§ 23. Especially is the client's welfare properly and naturally regarded, for the sake of the patron that is very dear and worthy in the eyes of any person, when the way in which the patron expresses his desire of the client's welfare, is by suffering and being at expense of his own personal and private welfare in any degree, for the welfare of the client. Expending one's good or interest for another, is properly transferring the interest in the good expended, into the good sought: the expended good, which is the means, is properly set aside and removed, in the regard of him that is at the expense, and whose regard is placed on that good which is the end. The good of the price is parted with, for the good of the thing purchased; and, therefore, here is a proper substitution of one in the place of the other. In such a case, therefore, in a more special manner, will it be proper and natural for one in whose eyes the patron is very worthy and to whom he is very dear, to have regard to the welfare of the client for the patron's sake, or for the sake of the patron's merit; as, suppose the client of the excellent and dear patron, be a child or spouse in captivity, and the patron lays out himself exceedingly for the client's redemption, and goes through many and very great hardships, and is at vast expense for obtaining it.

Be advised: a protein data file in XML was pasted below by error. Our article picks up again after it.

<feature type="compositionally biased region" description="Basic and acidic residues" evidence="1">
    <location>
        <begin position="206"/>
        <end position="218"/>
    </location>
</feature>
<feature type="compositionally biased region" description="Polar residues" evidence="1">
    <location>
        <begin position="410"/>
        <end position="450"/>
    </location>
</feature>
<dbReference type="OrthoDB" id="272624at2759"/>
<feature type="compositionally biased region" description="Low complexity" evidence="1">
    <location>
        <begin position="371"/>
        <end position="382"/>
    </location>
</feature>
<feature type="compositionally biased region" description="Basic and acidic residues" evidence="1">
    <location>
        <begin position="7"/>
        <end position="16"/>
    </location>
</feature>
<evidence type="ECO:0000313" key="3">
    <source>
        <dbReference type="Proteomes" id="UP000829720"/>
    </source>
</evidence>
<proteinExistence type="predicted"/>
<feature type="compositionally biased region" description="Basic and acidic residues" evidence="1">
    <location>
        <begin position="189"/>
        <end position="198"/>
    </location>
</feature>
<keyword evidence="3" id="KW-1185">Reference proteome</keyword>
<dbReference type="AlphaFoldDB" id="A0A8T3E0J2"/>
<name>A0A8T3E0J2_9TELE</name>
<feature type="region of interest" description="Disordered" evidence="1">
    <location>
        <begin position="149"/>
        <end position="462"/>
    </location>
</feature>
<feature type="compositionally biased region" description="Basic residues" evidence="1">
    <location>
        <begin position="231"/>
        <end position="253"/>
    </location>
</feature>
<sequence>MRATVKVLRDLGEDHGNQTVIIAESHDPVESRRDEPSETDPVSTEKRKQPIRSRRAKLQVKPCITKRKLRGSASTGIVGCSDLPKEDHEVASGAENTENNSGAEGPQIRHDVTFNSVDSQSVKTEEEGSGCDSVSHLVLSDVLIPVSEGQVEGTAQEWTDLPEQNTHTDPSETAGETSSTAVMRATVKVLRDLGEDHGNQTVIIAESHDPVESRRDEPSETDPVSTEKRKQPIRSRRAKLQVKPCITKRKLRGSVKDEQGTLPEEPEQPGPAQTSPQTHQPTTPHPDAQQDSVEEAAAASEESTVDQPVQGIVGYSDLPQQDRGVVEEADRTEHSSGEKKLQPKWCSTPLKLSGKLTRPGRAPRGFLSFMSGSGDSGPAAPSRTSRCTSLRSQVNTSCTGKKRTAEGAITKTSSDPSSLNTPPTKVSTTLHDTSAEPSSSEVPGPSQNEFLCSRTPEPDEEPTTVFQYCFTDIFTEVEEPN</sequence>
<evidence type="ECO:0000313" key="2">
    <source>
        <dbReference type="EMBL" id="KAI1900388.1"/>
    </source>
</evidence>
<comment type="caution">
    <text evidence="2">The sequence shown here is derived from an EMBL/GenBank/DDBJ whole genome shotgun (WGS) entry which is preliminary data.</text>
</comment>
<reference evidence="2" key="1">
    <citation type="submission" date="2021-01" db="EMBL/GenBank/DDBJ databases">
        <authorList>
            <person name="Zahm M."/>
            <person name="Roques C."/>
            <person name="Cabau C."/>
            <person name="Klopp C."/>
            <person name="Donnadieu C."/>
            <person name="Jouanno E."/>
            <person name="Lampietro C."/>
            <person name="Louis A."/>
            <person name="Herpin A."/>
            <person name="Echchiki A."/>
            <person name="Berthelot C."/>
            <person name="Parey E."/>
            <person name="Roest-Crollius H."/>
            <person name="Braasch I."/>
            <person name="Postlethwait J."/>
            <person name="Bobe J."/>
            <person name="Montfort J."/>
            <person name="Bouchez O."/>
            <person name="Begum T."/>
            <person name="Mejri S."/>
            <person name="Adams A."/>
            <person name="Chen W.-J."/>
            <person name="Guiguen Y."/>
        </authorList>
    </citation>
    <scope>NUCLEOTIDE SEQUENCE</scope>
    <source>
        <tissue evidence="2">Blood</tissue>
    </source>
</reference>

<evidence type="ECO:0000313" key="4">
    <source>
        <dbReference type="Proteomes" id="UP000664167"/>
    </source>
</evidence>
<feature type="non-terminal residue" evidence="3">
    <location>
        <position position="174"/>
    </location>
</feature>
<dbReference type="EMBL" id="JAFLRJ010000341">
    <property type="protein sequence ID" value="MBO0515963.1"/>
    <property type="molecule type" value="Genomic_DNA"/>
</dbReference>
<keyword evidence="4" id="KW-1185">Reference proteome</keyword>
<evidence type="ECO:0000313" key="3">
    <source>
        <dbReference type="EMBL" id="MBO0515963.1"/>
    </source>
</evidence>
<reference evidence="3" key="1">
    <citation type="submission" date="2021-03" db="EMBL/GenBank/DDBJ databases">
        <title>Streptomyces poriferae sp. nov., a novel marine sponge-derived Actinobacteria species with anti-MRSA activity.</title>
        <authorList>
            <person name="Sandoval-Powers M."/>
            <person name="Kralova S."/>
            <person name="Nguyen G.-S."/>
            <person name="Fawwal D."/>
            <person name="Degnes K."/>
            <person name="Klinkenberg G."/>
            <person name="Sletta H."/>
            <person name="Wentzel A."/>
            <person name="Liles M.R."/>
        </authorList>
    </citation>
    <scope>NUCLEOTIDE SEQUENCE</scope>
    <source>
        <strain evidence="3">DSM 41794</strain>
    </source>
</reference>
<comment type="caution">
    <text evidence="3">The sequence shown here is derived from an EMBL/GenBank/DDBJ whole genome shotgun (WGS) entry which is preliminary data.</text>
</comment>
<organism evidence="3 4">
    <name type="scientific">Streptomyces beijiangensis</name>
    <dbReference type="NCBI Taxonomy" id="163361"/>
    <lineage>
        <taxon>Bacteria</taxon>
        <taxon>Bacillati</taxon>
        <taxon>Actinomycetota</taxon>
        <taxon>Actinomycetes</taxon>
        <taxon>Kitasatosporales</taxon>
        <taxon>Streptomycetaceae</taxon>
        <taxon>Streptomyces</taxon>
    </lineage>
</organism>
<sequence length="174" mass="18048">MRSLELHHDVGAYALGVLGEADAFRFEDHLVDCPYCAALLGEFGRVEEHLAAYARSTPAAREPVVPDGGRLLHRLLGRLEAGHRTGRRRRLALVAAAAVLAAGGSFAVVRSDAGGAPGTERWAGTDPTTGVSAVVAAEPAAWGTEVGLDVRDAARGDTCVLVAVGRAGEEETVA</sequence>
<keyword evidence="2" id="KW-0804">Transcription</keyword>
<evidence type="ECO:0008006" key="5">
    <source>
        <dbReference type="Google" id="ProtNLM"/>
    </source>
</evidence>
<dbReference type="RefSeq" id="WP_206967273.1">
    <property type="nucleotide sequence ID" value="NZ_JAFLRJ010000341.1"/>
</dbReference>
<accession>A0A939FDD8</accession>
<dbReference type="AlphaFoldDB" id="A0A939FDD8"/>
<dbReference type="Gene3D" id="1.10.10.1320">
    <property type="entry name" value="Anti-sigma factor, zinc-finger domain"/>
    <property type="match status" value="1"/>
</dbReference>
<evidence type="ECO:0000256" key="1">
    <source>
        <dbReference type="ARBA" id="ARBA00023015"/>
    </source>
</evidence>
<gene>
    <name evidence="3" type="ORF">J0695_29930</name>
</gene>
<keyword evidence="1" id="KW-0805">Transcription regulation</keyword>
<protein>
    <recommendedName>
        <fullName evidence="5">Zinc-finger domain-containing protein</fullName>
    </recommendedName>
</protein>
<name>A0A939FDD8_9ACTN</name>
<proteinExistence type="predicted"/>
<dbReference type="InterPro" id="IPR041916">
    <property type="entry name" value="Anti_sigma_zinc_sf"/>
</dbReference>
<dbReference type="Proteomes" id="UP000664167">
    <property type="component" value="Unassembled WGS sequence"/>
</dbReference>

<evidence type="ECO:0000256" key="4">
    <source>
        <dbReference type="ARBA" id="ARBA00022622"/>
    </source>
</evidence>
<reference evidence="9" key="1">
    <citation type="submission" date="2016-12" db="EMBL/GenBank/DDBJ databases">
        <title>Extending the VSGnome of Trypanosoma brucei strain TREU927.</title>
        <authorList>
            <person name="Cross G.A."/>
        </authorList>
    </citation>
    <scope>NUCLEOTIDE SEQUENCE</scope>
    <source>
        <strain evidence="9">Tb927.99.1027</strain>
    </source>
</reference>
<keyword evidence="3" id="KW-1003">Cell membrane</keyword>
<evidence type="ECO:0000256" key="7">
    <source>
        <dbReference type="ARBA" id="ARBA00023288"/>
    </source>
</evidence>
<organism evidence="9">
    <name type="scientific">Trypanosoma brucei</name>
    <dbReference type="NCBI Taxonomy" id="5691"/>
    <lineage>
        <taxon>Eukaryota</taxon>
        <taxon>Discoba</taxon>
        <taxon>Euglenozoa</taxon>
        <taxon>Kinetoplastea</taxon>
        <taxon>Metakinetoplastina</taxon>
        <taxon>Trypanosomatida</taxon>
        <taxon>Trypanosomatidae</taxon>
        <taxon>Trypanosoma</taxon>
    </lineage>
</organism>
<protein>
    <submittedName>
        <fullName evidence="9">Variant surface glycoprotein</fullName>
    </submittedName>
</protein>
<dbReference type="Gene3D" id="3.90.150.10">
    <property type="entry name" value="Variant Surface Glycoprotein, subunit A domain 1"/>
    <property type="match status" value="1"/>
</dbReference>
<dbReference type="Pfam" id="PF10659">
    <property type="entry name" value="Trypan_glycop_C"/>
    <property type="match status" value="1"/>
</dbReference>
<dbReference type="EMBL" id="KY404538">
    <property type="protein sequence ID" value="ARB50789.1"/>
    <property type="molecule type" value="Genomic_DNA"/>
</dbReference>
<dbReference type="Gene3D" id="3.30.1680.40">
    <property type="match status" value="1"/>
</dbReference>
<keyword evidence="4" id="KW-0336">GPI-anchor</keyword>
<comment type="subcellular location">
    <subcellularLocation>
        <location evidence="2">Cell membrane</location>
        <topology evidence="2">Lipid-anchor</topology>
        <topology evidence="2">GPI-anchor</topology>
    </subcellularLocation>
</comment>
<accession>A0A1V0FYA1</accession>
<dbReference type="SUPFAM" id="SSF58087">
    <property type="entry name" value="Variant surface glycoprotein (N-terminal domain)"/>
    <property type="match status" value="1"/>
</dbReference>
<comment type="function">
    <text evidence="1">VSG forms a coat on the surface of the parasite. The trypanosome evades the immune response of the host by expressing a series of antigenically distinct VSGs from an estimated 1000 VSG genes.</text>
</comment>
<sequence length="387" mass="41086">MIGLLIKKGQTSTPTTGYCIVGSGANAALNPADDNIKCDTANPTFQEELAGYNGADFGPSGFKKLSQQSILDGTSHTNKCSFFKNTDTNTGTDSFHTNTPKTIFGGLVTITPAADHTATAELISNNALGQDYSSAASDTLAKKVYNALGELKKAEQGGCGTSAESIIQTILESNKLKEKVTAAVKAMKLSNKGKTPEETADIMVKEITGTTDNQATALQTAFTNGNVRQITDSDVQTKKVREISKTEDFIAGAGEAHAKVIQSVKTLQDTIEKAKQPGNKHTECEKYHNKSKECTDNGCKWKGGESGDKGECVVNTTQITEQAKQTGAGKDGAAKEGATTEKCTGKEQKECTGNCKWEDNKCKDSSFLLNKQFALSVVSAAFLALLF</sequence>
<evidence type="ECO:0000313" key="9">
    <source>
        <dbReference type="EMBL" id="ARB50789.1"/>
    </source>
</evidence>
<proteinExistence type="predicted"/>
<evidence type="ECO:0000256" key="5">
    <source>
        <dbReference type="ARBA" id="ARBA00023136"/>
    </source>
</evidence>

$24. If the patron who seeks the welfare of the client, particularly and directly applies himself to the person who has so high an esteem and affection for him, expressing his desires of the client's welfare, and that what is expended for his sake be given to him; then especially is it natural that the person of whom his client's welfare is sought, should be ready to grant it for his sake, and it is still more highly proper and natural to regard the client's welfare on account of the patron's merit, or to reckon the merit of the patron to his client's account; if the merit of the patron consists, or especially appears in what he does for his client's welfare; or if the virtues and worthy qualities have their chief exercise, and do chiefly exhibit their amiableness in those excellent and amiable acts which he performs in seeking the good of the client. In this case, it is peculiarly natural to accept the client, on the account of the merit of the patron; for the merit is on his account, and has its existence for the sake of the client. More especially is it natural, when his merit, above all, consists and appears in the very expense of his own welfare for the welfare of the client, or in the act of expending or exchanging the one for the other. For, as was observed before, such expense is properly regarded as a price of the client's welfare; but when such merit is added to the price, this merit becomes the worth, value, or preciousness of the price; preciousness of another kind, besides merely the value of the natural good parted with. It adds a moral good to the price, equal to the natural good expended; so that the worthiness of the patron, and the value expended, are offered both together in one, as the price of the welfare of the client. The thus accepting of the patron's merit, as being placed to the account of the client, will be more natural still, if the patron puts himself in the place of that client, undertaking to appear for him, to represent him, and act in his stead, by an exceeding great change in his circumstances, clothes himself with the form of his client, goes where he is, takes his place in the universe, puts himself into his circumstances, and is, in all things, made like unto him, wherein this may be consistent with maintaining his merit inviolable. If the client be unworthy, and an offender, and has deserved ill of the person whose favour he needs, then abating and dismissing resentment, or lessening or withholding the evil deserved, for the sake of the merit of the patron, is equivalent to a positive favour for his sake, in case of no offence and demerit of punish